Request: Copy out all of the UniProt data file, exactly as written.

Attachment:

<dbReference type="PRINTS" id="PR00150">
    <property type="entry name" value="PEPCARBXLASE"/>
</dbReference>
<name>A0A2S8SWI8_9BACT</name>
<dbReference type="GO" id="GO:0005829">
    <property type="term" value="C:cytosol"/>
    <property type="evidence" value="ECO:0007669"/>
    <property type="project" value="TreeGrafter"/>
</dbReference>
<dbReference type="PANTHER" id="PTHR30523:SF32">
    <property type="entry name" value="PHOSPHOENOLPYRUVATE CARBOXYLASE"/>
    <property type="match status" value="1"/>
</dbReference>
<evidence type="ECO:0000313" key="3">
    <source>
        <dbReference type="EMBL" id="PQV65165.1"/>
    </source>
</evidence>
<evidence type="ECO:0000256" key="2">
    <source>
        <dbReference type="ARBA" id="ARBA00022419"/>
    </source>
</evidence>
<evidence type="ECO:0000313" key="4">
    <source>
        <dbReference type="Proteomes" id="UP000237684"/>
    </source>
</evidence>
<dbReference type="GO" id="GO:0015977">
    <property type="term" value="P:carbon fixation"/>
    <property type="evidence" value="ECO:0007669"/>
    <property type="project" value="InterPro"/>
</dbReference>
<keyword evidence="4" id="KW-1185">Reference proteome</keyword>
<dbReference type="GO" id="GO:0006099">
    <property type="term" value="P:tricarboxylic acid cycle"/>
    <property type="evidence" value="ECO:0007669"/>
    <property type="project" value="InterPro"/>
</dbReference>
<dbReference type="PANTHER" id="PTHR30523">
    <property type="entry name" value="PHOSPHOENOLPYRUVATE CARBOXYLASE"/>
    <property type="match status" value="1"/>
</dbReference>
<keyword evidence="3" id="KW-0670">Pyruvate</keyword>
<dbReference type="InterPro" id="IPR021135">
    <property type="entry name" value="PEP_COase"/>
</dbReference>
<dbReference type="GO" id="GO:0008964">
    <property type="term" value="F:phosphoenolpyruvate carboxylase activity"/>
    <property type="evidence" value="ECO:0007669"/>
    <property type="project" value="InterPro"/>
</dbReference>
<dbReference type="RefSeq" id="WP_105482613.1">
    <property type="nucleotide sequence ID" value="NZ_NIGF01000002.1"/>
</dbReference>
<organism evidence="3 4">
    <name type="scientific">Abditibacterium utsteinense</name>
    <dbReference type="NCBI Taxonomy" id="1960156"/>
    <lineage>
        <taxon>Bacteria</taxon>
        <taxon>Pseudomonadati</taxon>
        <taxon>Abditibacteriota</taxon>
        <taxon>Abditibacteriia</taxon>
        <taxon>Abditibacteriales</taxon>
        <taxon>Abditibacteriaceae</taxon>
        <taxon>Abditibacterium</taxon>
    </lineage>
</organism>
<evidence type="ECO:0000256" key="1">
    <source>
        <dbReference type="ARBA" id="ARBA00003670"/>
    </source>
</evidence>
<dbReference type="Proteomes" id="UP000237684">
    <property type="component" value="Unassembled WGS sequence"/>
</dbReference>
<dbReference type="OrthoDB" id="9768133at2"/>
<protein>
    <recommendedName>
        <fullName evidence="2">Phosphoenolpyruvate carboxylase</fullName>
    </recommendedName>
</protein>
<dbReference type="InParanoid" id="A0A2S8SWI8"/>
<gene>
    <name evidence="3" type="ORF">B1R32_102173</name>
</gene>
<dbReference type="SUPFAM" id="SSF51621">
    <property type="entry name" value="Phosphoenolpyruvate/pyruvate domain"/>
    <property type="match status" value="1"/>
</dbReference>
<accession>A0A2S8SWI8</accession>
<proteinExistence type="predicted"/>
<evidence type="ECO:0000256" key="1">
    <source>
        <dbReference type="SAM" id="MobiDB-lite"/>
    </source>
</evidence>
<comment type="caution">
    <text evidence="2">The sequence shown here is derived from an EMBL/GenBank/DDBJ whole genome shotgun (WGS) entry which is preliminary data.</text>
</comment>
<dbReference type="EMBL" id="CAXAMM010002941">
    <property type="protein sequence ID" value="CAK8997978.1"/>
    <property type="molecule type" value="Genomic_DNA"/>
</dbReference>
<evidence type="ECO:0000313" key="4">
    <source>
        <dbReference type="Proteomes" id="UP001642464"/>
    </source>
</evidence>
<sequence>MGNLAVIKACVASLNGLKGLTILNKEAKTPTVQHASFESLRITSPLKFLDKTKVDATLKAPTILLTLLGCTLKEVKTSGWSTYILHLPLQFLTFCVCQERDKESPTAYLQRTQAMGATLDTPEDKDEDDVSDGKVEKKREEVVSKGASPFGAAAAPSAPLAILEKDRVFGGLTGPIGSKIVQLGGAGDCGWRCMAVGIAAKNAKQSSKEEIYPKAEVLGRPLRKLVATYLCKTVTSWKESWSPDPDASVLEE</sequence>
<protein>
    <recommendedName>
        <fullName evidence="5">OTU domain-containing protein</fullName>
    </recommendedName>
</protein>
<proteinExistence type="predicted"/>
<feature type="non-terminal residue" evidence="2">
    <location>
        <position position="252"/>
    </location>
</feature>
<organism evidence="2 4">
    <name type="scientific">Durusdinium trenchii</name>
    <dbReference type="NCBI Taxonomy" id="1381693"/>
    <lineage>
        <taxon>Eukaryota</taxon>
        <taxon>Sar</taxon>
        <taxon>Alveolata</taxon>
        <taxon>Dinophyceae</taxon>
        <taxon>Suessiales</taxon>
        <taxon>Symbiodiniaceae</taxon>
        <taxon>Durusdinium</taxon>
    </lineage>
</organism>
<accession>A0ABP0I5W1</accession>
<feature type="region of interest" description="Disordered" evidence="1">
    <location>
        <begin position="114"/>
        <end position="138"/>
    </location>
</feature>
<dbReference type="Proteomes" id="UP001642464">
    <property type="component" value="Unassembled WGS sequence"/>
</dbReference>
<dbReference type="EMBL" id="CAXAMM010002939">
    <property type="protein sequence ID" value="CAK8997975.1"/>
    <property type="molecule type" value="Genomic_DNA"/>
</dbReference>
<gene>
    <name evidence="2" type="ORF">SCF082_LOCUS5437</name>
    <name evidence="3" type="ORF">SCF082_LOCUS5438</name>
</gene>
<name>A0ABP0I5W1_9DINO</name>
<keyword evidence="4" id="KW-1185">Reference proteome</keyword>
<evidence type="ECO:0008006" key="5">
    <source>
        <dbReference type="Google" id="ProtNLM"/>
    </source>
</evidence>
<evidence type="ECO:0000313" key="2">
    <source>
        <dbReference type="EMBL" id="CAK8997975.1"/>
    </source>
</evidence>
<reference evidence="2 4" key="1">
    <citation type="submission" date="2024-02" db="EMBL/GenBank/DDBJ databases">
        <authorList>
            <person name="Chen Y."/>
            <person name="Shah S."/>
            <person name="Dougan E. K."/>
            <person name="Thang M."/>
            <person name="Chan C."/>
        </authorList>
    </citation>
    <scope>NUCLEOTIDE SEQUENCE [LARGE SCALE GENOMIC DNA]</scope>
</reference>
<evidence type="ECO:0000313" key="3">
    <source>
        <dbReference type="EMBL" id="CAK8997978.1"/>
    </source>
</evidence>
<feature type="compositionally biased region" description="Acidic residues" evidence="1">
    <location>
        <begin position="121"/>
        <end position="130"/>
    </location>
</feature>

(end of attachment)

<dbReference type="PRINTS" id="PR00150">
    <property type="entry name" value="PEPCARBXLASE"/>
</dbReference>
<name>A0A2S8SWI8_9BACT</name>
<dbReference type="GO" id="GO:0005829">
    <property type="term" value="C:cytosol"/>
    <property type="evidence" value="ECO:0007669"/>
    <property type="project" value="TreeGrafter"/>
</dbReference>
<dbReference type="PANTHER" id="PTHR30523:SF32">
    <property type="entry name" value="PHOSPHOENOLPYRUVATE CARBOXYLASE"/>
    <property type="match status" value="1"/>
</dbReference>
<evidence type="ECO:0000313" key="3">
    <source>
        <dbReference type="EMBL" id="PQV65165.1"/>
    </source>
</evidence>
<evidence type="ECO:0000256" key="2">
    <source>
        <dbReference type="ARBA" id="ARBA00022419"/>
    </source>
</evidence>
<evidence type="ECO:0000313" key="4">
    <source>
        <dbReference type="Proteomes" id="UP000237684"/>
    </source>
</evidence>
<dbReference type="GO" id="GO:0015977">
    <property type="term" value="P:carbon fixation"/>
    <property type="evidence" value="ECO:0007669"/>
    <property type="project" value="InterPro"/>
</dbReference>
<keyword evidence="4" id="KW-1185">Reference proteome</keyword>
<dbReference type="GO" id="GO:0006099">
    <property type="term" value="P:tricarboxylic acid cycle"/>
    <property type="evidence" value="ECO:0007669"/>
    <property type="project" value="InterPro"/>
</dbReference>
<dbReference type="PANTHER" id="PTHR30523">
    <property type="entry name" value="PHOSPHOENOLPYRUVATE CARBOXYLASE"/>
    <property type="match status" value="1"/>
</dbReference>
<keyword evidence="3" id="KW-0670">Pyruvate</keyword>
<dbReference type="InterPro" id="IPR021135">
    <property type="entry name" value="PEP_COase"/>
</dbReference>
<dbReference type="GO" id="GO:0008964">
    <property type="term" value="F:phosphoenolpyruvate carboxylase activity"/>
    <property type="evidence" value="ECO:0007669"/>
    <property type="project" value="InterPro"/>
</dbReference>
<dbReference type="RefSeq" id="WP_105482613.1">
    <property type="nucleotide sequence ID" value="NZ_NIGF01000002.1"/>
</dbReference>
<organism evidence="3 4">
    <name type="scientific">Abditibacterium utsteinense</name>
    <dbReference type="NCBI Taxonomy" id="1960156"/>
    <lineage>
        <taxon>Bacteria</taxon>
        <taxon>Pseudomonadati</taxon>
        <taxon>Abditibacteriota</taxon>
        <taxon>Abditibacteriia</taxon>
        <taxon>Abditibacteriales</taxon>
        <taxon>Abditibacteriaceae</taxon>
        <taxon>Abditibacterium</taxon>
    </lineage>
</organism>
<evidence type="ECO:0000256" key="1">
    <source>
        <dbReference type="ARBA" id="ARBA00003670"/>
    </source>
</evidence>
<dbReference type="Proteomes" id="UP000237684">
    <property type="component" value="Unassembled WGS sequence"/>
</dbReference>
<dbReference type="OrthoDB" id="9768133at2"/>
<protein>
    <recommendedName>
        <fullName evidence="2">Phosphoenolpyruvate carboxylase</fullName>
    </recommendedName>
</protein>
<dbReference type="InParanoid" id="A0A2S8SWI8"/>
<gene>
    <name evidence="3" type="ORF">B1R32_102173</name>
</gene>
<dbReference type="SUPFAM" id="SSF51621">
    <property type="entry name" value="Phosphoenolpyruvate/pyruvate domain"/>
    <property type="match status" value="1"/>
</dbReference>
<accession>A0A2S8SWI8</accession>
<proteinExistence type="predicted"/>
<evidence type="ECO:0000256" key="1">
    <source>
        <dbReference type="SAM" id="MobiDB-lite"/>
    </source>
</evidence>
<comment type="caution">
    <text evidence="2">The sequence shown here is derived from an EMBL/GenBank/DDBJ whole genome shotgun (WGS) entry which is preliminary data.</text>
</comment>
<dbReference type="EMBL" id="CAXAMM010002941">
    <property type="protein sequence ID" value="CAK8997978.1"/>
    <property type="molecule type" value="Genomic_DNA"/>
</dbReference>
<evidence type="ECO:0000313" key="4">
    <source>
        <dbReference type="Proteomes" id="UP001642464"/>
    </source>
</evidence>
<sequence>MGNLAVIKACVASLNGLKGLTILNKEAKTPTVQHASFESLRITSPLKFLDKTKVDATLKAPTILLTLLGCTLKEVKTSGWSTYILHLPLQFLTFCVCQERDKESPTAYLQRTQAMGATLDTPEDKDEDDVSDGKVEKKREEVVSKGASPFGAAAAPSAPLAILEKDRVFGGLTGPIGSKIVQLGGAGDCGWRCMAVGIAAKNAKQSSKEEIYPKAEVLGRPLRKLVATYLCKTVTSWKESWSPDPDASVLEE</sequence>
<protein>
    <recommendedName>
        <fullName evidence="5">OTU domain-containing protein</fullName>
    </recommendedName>
</protein>
<proteinExistence type="predicted"/>
<feature type="non-terminal residue" evidence="2">
    <location>
        <position position="252"/>
    </location>
</feature>
<organism evidence="2 4">
    <name type="scientific">Durusdinium trenchii</name>
    <dbReference type="NCBI Taxonomy" id="1381693"/>
    <lineage>
        <taxon>Eukaryota</taxon>
        <taxon>Sar</taxon>
        <taxon>Alveolata</taxon>
        <taxon>Dinophyceae</taxon>
        <taxon>Suessiales</taxon>
        <taxon>Symbiodiniaceae</taxon>
        <taxon>Durusdinium</taxon>
    </lineage>
</organism>
<accession>A0ABP0I5W1</accession>
<feature type="region of interest" description="Disordered" evidence="1">
    <location>
        <begin position="114"/>
        <end position="138"/>
    </location>
</feature>
<dbReference type="Proteomes" id="UP001642464">
    <property type="component" value="Unassembled WGS sequence"/>
</dbReference>
<dbReference type="EMBL" id="CAXAMM010002939">
    <property type="protein sequence ID" value="CAK8997975.1"/>
    <property type="molecule type" value="Genomic_DNA"/>
</dbReference>
<gene>
    <name evidence="2" type="ORF">SCF082_LOCUS5437</name>
    <name evidence="3" type="ORF">SCF082_LOCUS5438</name>
</gene>
<name>A0ABP0I5W1_9DINO</name>
<keyword evidence="4" id="KW-1185">Reference proteome</keyword>
<evidence type="ECO:0008006" key="5">
    <source>
        <dbReference type="Google" id="ProtNLM"/>
    </source>
</evidence>
<evidence type="ECO:0000313" key="2">
    <source>
        <dbReference type="EMBL" id="CAK8997975.1"/>
    </source>
</evidence>
<reference evidence="2 4" key="1">
    <citation type="submission" date="2024-02" db="EMBL/GenBank/DDBJ databases">
        <authorList>
            <person name="Chen Y."/>
            <person name="Shah S."/>
            <person name="Dougan E. K."/>
            <person name="Thang M."/>
            <person name="Chan C."/>
        </authorList>
    </citation>
    <scope>NUCLEOTIDE SEQUENCE [LARGE SCALE GENOMIC DNA]</scope>
</reference>
<evidence type="ECO:0000313" key="3">
    <source>
        <dbReference type="EMBL" id="CAK8997978.1"/>
    </source>
</evidence>
<feature type="compositionally biased region" description="Acidic residues" evidence="1">
    <location>
        <begin position="121"/>
        <end position="130"/>
    </location>
</feature>